The annual survey, conducted by insurance firm R+V, has been asking Germans about their greatest fears since 1992.
It acts as a useful barometer to monitor fluctuations in fears surrounding a range of topics, ranging from politics and health to the economy and the environment.
Despite the outbreak of a worldwide pandemic, the 2020 ‘fear index’ (ie. the average level of German worries) stood at just 37 points, the lowest level since the survey began almost 30 years ago.
In 2016, on the other hand, growing concerns about the migrant crisis, political extremism and terrorism caused the index to rocket to 52 points, the highest value seen in the past decade.
This year, US President Donald Trump took the top spot for the second time since 2018. A total of 53 percent of those surveyed believed his policies make the world a more dangerous place.
The impact of Trump’s hostile foreign, trade and security policies on international relations are among the biggest concerns shared by Germans. The survey did not question respondents about other heads of state, however.
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The economic impact of the coronavirus crisis was also a widely held fear, with over half of those surveyed (51 percent) saying they were worried about rising food prices.
Almost one in two respondents (49 percent) expected to see tax increases caused by the EU debt crisis and Germany’s shrinking economy. Only a quarter fear losing their jobs, however.
“If the coronavirus crisis causes more bankruptcies and layoffs in the near future, we will most likely see fear levels increase significantly in the coming year,” said survey leader Brigitte Römstedt.
Levels of concern about health problems caused by the pandemic, on the other hand, were considerably lower. Only 32 percent of those surveyed feared falling seriously ill with coronavirus, ranking as low as 17th out of the 20 fears included in the survey.
“We know from experience that the fear index is particularly high when people feel helpless or when they are confronted with seemingly unsolvable issues,” said Römstedt.
“At the moment, many people feel that they can protect themselves from coronavirus by sticking to hygiene regulations and that the government has the situation under control. This has obviously prevented panic from spreading.”
Manfred Schmidt, political scientist at Heidelberg University, has been analysing the results of the survey for almost 20 years. He expressed his surprise at how much domestic political issues have lost importance this year.
Survey respondents have not had this much faith in German politics since before the turn of the millennium. Only 40 percent said they felt that politicians were overwhelmed by their responsibilities – a new record low for the Federal Republic. Schmidt attributes this to the government’s effective management of the coronavirus crisis.
Concerns surrounding the environment have stayed the same, however. A total of 44 percent of those surveyed feared that Germany would be increasingly affected by extreme weather and natural disasters. The sudden loss of concern about political issues meant that environmental worries climbed from number thirteen to number five on the list this year.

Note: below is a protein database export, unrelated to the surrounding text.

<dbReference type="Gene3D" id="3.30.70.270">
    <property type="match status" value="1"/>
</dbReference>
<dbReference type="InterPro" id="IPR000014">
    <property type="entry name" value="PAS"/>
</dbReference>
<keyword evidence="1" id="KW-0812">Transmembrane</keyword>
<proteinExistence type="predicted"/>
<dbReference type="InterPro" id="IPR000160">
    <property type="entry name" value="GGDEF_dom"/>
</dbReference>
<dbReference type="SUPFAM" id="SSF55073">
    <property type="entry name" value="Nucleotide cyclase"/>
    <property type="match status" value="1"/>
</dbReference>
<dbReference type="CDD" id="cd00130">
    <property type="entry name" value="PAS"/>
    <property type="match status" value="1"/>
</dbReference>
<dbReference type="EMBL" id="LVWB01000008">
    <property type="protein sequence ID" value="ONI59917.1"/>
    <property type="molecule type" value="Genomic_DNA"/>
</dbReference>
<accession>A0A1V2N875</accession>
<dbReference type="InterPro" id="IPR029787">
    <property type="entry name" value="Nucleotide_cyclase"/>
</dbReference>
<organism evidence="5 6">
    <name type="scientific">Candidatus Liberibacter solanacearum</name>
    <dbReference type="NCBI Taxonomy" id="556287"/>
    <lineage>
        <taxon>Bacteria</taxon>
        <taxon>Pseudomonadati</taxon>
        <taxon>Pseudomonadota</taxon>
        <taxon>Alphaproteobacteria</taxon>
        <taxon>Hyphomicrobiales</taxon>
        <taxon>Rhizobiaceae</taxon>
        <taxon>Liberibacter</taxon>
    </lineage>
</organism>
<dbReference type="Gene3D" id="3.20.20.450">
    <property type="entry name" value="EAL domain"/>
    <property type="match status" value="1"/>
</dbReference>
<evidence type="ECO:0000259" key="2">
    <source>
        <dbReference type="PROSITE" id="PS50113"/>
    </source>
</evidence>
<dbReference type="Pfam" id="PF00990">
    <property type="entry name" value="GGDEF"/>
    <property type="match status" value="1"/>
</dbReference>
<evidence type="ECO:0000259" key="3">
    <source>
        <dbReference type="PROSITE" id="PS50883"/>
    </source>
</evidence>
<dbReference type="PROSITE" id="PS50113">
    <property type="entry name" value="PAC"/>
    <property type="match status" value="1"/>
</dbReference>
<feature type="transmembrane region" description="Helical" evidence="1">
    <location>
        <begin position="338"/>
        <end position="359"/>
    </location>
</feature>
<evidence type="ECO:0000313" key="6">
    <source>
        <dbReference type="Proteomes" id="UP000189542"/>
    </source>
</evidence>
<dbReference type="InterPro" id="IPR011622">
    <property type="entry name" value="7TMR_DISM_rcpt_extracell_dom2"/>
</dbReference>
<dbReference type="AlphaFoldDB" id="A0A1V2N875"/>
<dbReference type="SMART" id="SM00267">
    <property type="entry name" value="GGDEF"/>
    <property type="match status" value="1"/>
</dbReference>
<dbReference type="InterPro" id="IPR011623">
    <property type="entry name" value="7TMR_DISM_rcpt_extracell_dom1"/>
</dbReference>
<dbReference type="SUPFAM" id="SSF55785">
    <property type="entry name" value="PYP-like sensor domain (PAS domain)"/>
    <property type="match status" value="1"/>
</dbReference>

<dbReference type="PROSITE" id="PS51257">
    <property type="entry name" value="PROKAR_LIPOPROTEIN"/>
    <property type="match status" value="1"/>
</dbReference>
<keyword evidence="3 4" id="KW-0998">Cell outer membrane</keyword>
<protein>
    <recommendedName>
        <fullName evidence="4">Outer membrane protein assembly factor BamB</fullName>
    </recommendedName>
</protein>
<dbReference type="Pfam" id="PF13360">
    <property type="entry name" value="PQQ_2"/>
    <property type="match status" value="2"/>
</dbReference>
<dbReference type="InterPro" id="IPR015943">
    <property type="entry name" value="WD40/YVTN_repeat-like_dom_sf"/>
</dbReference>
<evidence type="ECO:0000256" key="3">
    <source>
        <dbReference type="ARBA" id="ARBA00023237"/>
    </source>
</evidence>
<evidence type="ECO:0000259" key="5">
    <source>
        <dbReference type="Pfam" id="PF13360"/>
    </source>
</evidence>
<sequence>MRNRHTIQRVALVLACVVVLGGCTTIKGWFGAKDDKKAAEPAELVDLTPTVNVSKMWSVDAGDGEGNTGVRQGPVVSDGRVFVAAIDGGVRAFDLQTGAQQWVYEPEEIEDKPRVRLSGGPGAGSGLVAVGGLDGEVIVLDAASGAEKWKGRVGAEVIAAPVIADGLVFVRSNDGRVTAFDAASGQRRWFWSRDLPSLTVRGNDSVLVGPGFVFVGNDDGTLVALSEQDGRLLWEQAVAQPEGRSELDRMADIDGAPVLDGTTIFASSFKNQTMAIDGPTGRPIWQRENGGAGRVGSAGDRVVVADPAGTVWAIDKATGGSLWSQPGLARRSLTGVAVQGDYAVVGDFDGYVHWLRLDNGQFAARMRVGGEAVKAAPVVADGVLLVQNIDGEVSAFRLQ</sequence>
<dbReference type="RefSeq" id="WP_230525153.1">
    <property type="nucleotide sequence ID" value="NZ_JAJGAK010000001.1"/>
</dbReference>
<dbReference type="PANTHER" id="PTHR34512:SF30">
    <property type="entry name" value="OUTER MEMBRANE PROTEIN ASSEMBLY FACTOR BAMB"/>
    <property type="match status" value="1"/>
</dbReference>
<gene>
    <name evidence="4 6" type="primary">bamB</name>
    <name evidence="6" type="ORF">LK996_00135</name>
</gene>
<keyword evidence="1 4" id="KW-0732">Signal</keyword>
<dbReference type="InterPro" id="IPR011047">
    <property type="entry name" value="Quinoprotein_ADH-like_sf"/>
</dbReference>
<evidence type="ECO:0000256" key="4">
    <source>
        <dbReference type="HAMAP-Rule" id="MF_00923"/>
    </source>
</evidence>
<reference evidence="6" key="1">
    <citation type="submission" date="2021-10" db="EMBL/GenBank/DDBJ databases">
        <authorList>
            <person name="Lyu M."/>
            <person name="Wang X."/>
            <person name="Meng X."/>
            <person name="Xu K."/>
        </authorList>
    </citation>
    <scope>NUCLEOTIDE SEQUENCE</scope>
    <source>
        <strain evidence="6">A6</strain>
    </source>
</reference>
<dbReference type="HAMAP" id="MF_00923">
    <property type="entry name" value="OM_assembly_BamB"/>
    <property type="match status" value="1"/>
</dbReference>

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At the same time, concerns surrounding migration have dropped by more than 10 percent, reaching the lowest level since the height of the migrant crisis in 2015.
Worries about tensions caused by an influx of migrants and the state becoming overburdened ranked at 6th and 7th place respectively. 37 percent are still fearful of political extremism and 35 percent expressed concerns about terrorism.
In 2016 and 2017 it appeared that the difference in fear levels between eastern and western Germany may have finally disappeared, but since then the gap has grown again – especially with regards to immigration.
In eastern Germany, almost two thirds of those questioned believe that the influx of refugees is overwhelming the country, whilst in western Germany the figure lies at 39 percent. In addition, 56 percent of those in the east fear conflicts caused by further immigration, while this fear is only held by 40 percent in the west.
Gender also revealed itself to be a significant factor. The survey results typically show women to be more fearful and critical than men. They see Donald Trump as a bigger danger, are more concerned about rising food costs and are more likely to be scared of falling ill.
Only one thing caused the same amount of concern for men and women: despite lockdown and working from home forcing couples to spend more time together, just one in ten Germans are worried that their relationship will fall apart as a result of the crisis. This ranked bottom on the list of fears given to those surveyed.
This year, the survey was conducted in June and July with 2,400 people over the age of 14. Respondents were given a list of predetermined topics and asked to rate their fear levels on a scale from one (no fear at all) to seven (a great deal of fear).
Many of the topics included in the survey remain the same each year, with new questions added and removed to account for current global issues.
Translation by Eve Bennett